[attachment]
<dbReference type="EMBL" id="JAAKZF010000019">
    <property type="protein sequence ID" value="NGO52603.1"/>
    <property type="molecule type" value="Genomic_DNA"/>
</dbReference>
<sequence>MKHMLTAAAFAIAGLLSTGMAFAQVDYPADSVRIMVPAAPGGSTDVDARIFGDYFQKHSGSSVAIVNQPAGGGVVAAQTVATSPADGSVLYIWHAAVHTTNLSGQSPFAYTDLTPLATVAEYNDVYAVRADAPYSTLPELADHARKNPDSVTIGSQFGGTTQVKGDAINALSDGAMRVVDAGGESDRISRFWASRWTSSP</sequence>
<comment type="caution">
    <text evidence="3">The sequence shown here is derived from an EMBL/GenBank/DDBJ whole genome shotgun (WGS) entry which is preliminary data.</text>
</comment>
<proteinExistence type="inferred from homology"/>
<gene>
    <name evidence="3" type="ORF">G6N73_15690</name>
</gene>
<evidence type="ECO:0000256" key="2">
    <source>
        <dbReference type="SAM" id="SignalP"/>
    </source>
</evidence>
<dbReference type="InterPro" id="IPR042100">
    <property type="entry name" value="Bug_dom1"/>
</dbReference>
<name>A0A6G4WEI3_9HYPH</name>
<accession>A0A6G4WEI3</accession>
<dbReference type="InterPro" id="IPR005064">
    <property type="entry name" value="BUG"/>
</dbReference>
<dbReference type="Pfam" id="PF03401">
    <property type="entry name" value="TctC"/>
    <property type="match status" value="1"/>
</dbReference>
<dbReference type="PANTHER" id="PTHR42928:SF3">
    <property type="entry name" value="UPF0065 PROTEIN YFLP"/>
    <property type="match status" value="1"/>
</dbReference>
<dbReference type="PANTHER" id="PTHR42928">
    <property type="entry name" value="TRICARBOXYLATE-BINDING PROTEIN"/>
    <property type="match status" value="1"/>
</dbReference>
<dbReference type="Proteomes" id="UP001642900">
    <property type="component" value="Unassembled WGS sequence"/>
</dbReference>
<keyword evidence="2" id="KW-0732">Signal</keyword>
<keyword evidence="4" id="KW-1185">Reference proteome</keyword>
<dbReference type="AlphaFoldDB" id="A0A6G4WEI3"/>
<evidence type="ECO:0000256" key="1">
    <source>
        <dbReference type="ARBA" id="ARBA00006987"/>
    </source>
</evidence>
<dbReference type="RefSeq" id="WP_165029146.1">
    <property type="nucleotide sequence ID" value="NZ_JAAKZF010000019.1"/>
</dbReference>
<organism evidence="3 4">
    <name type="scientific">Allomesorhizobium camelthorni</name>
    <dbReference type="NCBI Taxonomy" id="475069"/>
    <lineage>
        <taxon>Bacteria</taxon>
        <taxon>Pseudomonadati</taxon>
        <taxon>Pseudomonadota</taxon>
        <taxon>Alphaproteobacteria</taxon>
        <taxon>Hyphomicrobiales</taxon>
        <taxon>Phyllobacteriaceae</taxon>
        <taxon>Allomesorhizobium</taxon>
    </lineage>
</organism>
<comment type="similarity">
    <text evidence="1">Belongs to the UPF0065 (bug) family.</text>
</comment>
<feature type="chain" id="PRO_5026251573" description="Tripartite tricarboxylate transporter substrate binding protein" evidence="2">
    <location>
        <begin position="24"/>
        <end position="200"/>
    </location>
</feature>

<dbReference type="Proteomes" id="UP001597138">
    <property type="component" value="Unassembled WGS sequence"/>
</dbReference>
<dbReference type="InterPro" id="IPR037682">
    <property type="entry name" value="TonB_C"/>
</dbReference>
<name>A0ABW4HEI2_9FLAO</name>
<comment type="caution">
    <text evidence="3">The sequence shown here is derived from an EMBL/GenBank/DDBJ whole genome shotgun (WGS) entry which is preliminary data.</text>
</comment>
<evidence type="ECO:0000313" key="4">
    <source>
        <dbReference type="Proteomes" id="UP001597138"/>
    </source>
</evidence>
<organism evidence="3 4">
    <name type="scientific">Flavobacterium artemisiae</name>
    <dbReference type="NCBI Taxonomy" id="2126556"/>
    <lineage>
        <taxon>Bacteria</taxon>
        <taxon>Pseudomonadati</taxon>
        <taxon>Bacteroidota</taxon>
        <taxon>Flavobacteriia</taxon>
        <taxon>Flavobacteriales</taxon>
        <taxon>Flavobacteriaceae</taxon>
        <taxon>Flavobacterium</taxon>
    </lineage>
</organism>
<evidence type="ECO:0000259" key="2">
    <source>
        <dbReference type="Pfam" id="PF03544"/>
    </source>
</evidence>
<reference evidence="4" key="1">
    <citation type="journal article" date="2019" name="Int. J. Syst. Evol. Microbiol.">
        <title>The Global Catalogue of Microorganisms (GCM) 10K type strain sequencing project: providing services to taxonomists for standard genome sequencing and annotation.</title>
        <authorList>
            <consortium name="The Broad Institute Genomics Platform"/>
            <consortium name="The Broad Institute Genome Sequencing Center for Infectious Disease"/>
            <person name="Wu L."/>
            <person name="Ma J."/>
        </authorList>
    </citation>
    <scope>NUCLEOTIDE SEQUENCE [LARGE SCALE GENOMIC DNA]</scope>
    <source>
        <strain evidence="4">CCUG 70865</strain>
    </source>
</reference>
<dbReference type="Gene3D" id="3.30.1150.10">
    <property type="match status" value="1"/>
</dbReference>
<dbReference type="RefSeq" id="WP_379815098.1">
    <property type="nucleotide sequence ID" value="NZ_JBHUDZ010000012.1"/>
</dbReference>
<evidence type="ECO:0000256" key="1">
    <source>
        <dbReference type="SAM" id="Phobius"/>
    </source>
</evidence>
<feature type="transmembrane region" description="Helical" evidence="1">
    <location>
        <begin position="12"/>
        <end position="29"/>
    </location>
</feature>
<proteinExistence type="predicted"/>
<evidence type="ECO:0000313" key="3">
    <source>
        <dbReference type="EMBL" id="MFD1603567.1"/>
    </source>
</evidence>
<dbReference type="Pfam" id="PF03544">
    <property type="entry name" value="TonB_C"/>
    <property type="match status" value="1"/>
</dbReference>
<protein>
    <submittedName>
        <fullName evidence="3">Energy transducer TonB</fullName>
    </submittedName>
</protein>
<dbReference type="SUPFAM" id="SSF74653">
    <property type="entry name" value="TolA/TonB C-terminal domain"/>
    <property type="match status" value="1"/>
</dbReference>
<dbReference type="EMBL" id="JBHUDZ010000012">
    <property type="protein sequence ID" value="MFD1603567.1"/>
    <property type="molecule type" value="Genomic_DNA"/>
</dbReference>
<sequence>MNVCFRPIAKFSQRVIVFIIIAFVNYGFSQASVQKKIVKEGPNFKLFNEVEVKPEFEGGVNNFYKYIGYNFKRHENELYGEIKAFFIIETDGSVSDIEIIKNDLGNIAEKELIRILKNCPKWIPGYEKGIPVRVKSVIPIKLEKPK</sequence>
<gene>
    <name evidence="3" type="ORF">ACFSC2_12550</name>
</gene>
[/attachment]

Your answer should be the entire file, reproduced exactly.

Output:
<dbReference type="EMBL" id="JAAKZF010000019">
    <property type="protein sequence ID" value="NGO52603.1"/>
    <property type="molecule type" value="Genomic_DNA"/>
</dbReference>
<sequence>MKHMLTAAAFAIAGLLSTGMAFAQVDYPADSVRIMVPAAPGGSTDVDARIFGDYFQKHSGSSVAIVNQPAGGGVVAAQTVATSPADGSVLYIWHAAVHTTNLSGQSPFAYTDLTPLATVAEYNDVYAVRADAPYSTLPELADHARKNPDSVTIGSQFGGTTQVKGDAINALSDGAMRVVDAGGESDRISRFWASRWTSSP</sequence>
<comment type="caution">
    <text evidence="3">The sequence shown here is derived from an EMBL/GenBank/DDBJ whole genome shotgun (WGS) entry which is preliminary data.</text>
</comment>
<proteinExistence type="inferred from homology"/>
<gene>
    <name evidence="3" type="ORF">G6N73_15690</name>
</gene>
<evidence type="ECO:0000256" key="2">
    <source>
        <dbReference type="SAM" id="SignalP"/>
    </source>
</evidence>
<dbReference type="InterPro" id="IPR042100">
    <property type="entry name" value="Bug_dom1"/>
</dbReference>
<name>A0A6G4WEI3_9HYPH</name>
<accession>A0A6G4WEI3</accession>
<dbReference type="InterPro" id="IPR005064">
    <property type="entry name" value="BUG"/>
</dbReference>
<dbReference type="Pfam" id="PF03401">
    <property type="entry name" value="TctC"/>
    <property type="match status" value="1"/>
</dbReference>
<dbReference type="PANTHER" id="PTHR42928:SF3">
    <property type="entry name" value="UPF0065 PROTEIN YFLP"/>
    <property type="match status" value="1"/>
</dbReference>
<dbReference type="PANTHER" id="PTHR42928">
    <property type="entry name" value="TRICARBOXYLATE-BINDING PROTEIN"/>
    <property type="match status" value="1"/>
</dbReference>
<dbReference type="Proteomes" id="UP001642900">
    <property type="component" value="Unassembled WGS sequence"/>
</dbReference>
<keyword evidence="2" id="KW-0732">Signal</keyword>
<keyword evidence="4" id="KW-1185">Reference proteome</keyword>
<dbReference type="AlphaFoldDB" id="A0A6G4WEI3"/>
<evidence type="ECO:0000256" key="1">
    <source>
        <dbReference type="ARBA" id="ARBA00006987"/>
    </source>
</evidence>
<dbReference type="RefSeq" id="WP_165029146.1">
    <property type="nucleotide sequence ID" value="NZ_JAAKZF010000019.1"/>
</dbReference>
<organism evidence="3 4">
    <name type="scientific">Allomesorhizobium camelthorni</name>
    <dbReference type="NCBI Taxonomy" id="475069"/>
    <lineage>
        <taxon>Bacteria</taxon>
        <taxon>Pseudomonadati</taxon>
        <taxon>Pseudomonadota</taxon>
        <taxon>Alphaproteobacteria</taxon>
        <taxon>Hyphomicrobiales</taxon>
        <taxon>Phyllobacteriaceae</taxon>
        <taxon>Allomesorhizobium</taxon>
    </lineage>
</organism>
<comment type="similarity">
    <text evidence="1">Belongs to the UPF0065 (bug) family.</text>
</comment>
<feature type="chain" id="PRO_5026251573" description="Tripartite tricarboxylate transporter substrate binding protein" evidence="2">
    <location>
        <begin position="24"/>
        <end position="200"/>
    </location>
</feature>

<dbReference type="Proteomes" id="UP001597138">
    <property type="component" value="Unassembled WGS sequence"/>
</dbReference>
<dbReference type="InterPro" id="IPR037682">
    <property type="entry name" value="TonB_C"/>
</dbReference>
<name>A0ABW4HEI2_9FLAO</name>
<comment type="caution">
    <text evidence="3">The sequence shown here is derived from an EMBL/GenBank/DDBJ whole genome shotgun (WGS) entry which is preliminary data.</text>
</comment>
<evidence type="ECO:0000313" key="4">
    <source>
        <dbReference type="Proteomes" id="UP001597138"/>
    </source>
</evidence>
<organism evidence="3 4">
    <name type="scientific">Flavobacterium artemisiae</name>
    <dbReference type="NCBI Taxonomy" id="2126556"/>
    <lineage>
        <taxon>Bacteria</taxon>
        <taxon>Pseudomonadati</taxon>
        <taxon>Bacteroidota</taxon>
        <taxon>Flavobacteriia</taxon>
        <taxon>Flavobacteriales</taxon>
        <taxon>Flavobacteriaceae</taxon>
        <taxon>Flavobacterium</taxon>
    </lineage>
</organism>
<evidence type="ECO:0000259" key="2">
    <source>
        <dbReference type="Pfam" id="PF03544"/>
    </source>
</evidence>
<reference evidence="4" key="1">
    <citation type="journal article" date="2019" name="Int. J. Syst. Evol. Microbiol.">
        <title>The Global Catalogue of Microorganisms (GCM) 10K type strain sequencing project: providing services to taxonomists for standard genome sequencing and annotation.</title>
        <authorList>
            <consortium name="The Broad Institute Genomics Platform"/>
            <consortium name="The Broad Institute Genome Sequencing Center for Infectious Disease"/>
            <person name="Wu L."/>
            <person name="Ma J."/>
        </authorList>
    </citation>
    <scope>NUCLEOTIDE SEQUENCE [LARGE SCALE GENOMIC DNA]</scope>
    <source>
        <strain evidence="4">CCUG 70865</strain>
    </source>
</reference>
<dbReference type="Gene3D" id="3.30.1150.10">
    <property type="match status" value="1"/>
</dbReference>
<dbReference type="RefSeq" id="WP_379815098.1">
    <property type="nucleotide sequence ID" value="NZ_JBHUDZ010000012.1"/>
</dbReference>
<evidence type="ECO:0000256" key="1">
    <source>
        <dbReference type="SAM" id="Phobius"/>
    </source>
</evidence>
<feature type="transmembrane region" description="Helical" evidence="1">
    <location>
        <begin position="12"/>
        <end position="29"/>
    </location>
</feature>
<proteinExistence type="predicted"/>
<evidence type="ECO:0000313" key="3">
    <source>
        <dbReference type="EMBL" id="MFD1603567.1"/>
    </source>
</evidence>
<dbReference type="Pfam" id="PF03544">
    <property type="entry name" value="TonB_C"/>
    <property type="match status" value="1"/>
</dbReference>
<protein>
    <submittedName>
        <fullName evidence="3">Energy transducer TonB</fullName>
    </submittedName>
</protein>
<dbReference type="SUPFAM" id="SSF74653">
    <property type="entry name" value="TolA/TonB C-terminal domain"/>
    <property type="match status" value="1"/>
</dbReference>
<dbReference type="EMBL" id="JBHUDZ010000012">
    <property type="protein sequence ID" value="MFD1603567.1"/>
    <property type="molecule type" value="Genomic_DNA"/>
</dbReference>
<sequence>MNVCFRPIAKFSQRVIVFIIIAFVNYGFSQASVQKKIVKEGPNFKLFNEVEVKPEFEGGVNNFYKYIGYNFKRHENELYGEIKAFFIIETDGSVSDIEIIKNDLGNIAEKELIRILKNCPKWIPGYEKGIPVRVKSVIPIKLEKPK</sequence>
<gene>
    <name evidence="3" type="ORF">ACFSC2_12550</name>
</gene>